Cursors/Zones and offscreen-buffers
I was sent a detailed layout of how an XBOX 360 controller could be mapped closely to the CP/G handgrips for inclusion as default controller layout. What struck me was the predominance of the 'thumbstick' as an important interface component. For a while now "mouse to buffer" problem had been bubbling around my head, it was something I tried months ago but put aside for later. Well yesterday was that later and using a special mouse pick and taking the xyz (well xy anyway) from a valid pick on the virtual display surface, then subtract the local entity position, you get a valid relative co-ordinate you can simply scale to suit your display. It works much easier if you have a display co-ordinate system that has the origin in the middle of the display.
curpos = Vec3(mfdpick.x, mfdpick.y, mfdpick.z).Minus(mfdpick.entity.GetPosition(1)) ; mfd.SetCursorPos(curpos.x, curpos.y) ;
In SetCursorPosition() you'll need to multiply x and y by some scale to match world units returned by the pick and object width/height ratio). Works independent of screen resolution. Our implementation allows you to easily move the system mouse across and through many virtual displays. Who needs Scaleform?
Below is an example of the FLT page, all pages now sport automatic generation of hot zones (debug in red), the thumbstick/mouse controlled cursor is near the middle (green circle with 4 lines radiating out at 45 degrees). The system mouse is automatically hidden and shown when moving across virtual display surfaces.
This was needed not just for interior helicopter use, but it's also a big part for the mission planning and map interface.
Mission planning or command tent functions can be considered a "hub" activity. When not in your helicopter, this is where players should be spending the most time. So it needs to have a gravity, an environment to match this weight. Meanwhile AD worked on some ground objects to use for virtual display devices. The mission planning system will be run on a laptop. Using code developed for the Apache TSD with some interface elements added, you use these much in the same way you interface with everything else, walk up to it and use the darn thing.
|Mission Planning furniture|
|The Xombat Laptop open|
|You can even close it but save your work|
As a hub, mission planning needs to occupy enough virtual space to allow easy user identification as a place of importance and allow easy navigation with around 4 other players present. So we're looking at a whole walk-around table with laptops and assorted non-interactive furniture.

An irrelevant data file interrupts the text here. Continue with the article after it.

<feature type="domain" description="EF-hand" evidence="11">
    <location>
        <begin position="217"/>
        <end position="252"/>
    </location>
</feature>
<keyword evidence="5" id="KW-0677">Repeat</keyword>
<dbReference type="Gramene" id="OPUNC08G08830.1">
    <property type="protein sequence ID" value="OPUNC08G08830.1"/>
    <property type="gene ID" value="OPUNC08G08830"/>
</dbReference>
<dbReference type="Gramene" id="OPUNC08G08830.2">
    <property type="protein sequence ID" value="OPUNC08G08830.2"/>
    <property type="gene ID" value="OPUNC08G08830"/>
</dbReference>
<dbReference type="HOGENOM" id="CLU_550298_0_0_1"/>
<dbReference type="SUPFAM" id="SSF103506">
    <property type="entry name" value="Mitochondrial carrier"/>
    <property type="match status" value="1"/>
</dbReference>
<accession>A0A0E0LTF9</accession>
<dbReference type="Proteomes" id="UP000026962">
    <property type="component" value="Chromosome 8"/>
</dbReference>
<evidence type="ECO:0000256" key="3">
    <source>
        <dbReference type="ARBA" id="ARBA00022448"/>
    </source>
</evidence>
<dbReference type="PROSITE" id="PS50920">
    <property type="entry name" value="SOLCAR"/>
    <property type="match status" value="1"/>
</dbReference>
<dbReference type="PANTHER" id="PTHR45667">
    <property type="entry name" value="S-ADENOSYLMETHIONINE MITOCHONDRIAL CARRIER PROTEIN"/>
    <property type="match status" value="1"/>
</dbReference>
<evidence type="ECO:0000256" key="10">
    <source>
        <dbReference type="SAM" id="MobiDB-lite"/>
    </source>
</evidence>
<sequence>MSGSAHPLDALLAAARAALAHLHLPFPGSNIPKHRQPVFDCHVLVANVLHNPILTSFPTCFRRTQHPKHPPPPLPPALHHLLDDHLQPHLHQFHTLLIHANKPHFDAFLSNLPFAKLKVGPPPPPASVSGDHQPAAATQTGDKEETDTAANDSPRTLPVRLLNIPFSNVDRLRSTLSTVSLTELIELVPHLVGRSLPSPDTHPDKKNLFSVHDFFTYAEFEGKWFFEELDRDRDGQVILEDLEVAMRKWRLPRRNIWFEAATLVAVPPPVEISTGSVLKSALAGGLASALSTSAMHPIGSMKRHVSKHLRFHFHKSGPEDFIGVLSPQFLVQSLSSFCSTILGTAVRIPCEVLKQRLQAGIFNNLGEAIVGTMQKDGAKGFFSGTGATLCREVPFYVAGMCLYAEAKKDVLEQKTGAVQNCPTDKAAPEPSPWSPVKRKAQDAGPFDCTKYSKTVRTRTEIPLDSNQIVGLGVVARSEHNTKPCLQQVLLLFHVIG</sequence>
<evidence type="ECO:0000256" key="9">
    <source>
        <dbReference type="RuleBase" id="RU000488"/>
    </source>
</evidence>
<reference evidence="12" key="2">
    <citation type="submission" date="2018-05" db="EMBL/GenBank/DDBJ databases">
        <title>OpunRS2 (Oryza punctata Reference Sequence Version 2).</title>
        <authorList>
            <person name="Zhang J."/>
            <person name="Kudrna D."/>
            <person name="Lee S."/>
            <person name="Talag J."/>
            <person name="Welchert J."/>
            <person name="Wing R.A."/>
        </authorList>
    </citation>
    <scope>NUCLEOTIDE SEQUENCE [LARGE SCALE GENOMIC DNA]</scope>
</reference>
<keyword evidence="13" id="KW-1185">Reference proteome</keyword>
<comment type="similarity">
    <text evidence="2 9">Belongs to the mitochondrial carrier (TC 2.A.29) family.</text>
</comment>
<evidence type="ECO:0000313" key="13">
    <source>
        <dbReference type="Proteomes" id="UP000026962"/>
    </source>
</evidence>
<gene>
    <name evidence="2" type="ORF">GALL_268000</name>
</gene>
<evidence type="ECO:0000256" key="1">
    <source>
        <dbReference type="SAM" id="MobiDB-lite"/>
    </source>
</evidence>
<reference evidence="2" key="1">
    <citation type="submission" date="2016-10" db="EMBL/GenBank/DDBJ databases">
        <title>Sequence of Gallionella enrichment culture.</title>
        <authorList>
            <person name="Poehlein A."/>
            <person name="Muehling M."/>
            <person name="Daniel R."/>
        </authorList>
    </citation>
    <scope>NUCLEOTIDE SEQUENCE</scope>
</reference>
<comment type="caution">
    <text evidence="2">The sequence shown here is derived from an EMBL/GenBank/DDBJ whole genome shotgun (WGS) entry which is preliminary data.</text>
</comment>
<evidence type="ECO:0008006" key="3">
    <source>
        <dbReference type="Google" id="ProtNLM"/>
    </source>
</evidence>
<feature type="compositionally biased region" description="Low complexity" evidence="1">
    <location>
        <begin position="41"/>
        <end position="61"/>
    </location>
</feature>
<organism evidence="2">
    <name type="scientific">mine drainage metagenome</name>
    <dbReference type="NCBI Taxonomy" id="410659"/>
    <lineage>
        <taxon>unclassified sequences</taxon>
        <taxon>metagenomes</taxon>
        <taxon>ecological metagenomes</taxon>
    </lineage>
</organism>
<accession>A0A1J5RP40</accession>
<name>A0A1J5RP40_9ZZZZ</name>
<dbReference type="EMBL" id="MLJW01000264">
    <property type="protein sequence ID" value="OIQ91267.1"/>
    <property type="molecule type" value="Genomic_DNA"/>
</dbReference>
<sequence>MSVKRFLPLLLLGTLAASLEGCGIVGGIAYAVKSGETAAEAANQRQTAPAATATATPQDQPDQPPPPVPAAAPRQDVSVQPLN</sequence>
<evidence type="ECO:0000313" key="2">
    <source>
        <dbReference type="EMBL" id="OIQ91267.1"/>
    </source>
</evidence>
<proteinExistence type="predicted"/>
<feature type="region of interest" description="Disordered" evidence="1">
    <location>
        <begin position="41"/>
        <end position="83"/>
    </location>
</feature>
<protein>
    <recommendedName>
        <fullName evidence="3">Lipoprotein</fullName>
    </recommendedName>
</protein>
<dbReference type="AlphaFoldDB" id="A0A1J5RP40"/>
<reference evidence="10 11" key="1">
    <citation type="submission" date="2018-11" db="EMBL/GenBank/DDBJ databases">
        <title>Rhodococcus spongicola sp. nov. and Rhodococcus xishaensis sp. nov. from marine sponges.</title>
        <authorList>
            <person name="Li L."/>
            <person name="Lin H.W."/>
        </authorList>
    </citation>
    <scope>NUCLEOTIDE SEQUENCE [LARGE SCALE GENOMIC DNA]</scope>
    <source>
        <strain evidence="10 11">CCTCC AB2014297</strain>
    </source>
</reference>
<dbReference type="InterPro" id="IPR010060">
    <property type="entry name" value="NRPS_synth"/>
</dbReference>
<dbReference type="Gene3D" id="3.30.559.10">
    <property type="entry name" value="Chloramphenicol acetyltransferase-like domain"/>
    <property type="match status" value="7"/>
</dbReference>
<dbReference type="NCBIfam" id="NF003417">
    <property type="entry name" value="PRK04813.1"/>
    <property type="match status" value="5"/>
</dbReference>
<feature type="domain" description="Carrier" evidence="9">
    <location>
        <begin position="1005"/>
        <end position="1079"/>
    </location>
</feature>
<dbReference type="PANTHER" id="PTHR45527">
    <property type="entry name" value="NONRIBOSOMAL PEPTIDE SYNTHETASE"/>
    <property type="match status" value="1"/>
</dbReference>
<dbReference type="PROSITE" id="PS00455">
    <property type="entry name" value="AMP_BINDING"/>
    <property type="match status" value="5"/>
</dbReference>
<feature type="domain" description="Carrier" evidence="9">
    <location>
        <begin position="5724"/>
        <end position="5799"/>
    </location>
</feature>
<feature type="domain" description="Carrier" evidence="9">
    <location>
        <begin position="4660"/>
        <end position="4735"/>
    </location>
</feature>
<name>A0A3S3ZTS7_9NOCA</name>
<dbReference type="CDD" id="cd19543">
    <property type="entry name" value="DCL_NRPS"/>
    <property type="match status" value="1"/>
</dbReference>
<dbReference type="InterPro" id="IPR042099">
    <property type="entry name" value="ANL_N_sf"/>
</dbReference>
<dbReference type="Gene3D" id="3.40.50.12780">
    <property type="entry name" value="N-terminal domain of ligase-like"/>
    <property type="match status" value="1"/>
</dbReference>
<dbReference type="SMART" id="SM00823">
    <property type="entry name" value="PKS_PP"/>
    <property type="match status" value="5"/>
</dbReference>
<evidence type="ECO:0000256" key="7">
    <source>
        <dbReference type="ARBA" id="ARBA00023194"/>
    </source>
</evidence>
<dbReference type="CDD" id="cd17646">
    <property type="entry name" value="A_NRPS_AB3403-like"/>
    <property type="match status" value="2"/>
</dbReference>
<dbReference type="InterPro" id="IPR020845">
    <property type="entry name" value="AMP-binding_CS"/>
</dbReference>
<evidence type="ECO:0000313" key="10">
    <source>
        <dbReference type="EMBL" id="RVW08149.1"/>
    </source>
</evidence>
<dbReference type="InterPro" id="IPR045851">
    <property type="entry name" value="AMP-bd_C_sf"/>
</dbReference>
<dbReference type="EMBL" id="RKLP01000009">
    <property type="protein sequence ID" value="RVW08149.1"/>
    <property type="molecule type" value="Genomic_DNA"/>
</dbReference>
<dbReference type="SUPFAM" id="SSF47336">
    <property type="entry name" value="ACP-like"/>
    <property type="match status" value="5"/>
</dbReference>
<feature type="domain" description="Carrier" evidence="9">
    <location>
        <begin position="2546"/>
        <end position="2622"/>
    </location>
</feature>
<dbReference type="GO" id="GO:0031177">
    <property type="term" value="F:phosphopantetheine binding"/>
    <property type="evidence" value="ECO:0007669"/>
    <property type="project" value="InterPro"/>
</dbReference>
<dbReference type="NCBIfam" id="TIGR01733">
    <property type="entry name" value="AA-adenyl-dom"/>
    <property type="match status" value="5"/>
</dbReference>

Mission planning on the laptop taps into the campaign engine and planning involves taking that route data identified by a snappy codename and assigning it to the player editing. The projector serves as a public viewing device, it is a read only interface that can select a single mission profile to view. This allows a single planner in the laptop interface to edit a mission profile while everyone else in the command tent can see and discuss. Missions are assigned to the player operating the terminal or attached to a specific aircraft on the pad. Missions are finally bound to aircraft when a player mounts as the pilot (assume sort of data cart upload on boarding).
|Base radio set. Buttons work apparently|
I'm finishing off the mouse/events for the TSD and FCR (symbols etc). They mostly just emulate existing MPD bezel button presses but it also needs to select glyphs such as individual Hellfires etc.
So, for that uber CP/G experience, an XBOX 360 joypad is the closest off-the shelf controller you can currently buy.
Gratuitous images of operating existing MPD functions with cursor controller. Just got the "mouse up" to sort out for drawing PFZs.
AD has been working on some refreshments and reading material...
The flight manual seems a little thin. My A-model binder is about 3 inches wide :)
*edit* Here's an original fresh-install locker from Longbow 2 complete with my favourite mug :)
|Apache Helicopter Pilots Kill Mimes!|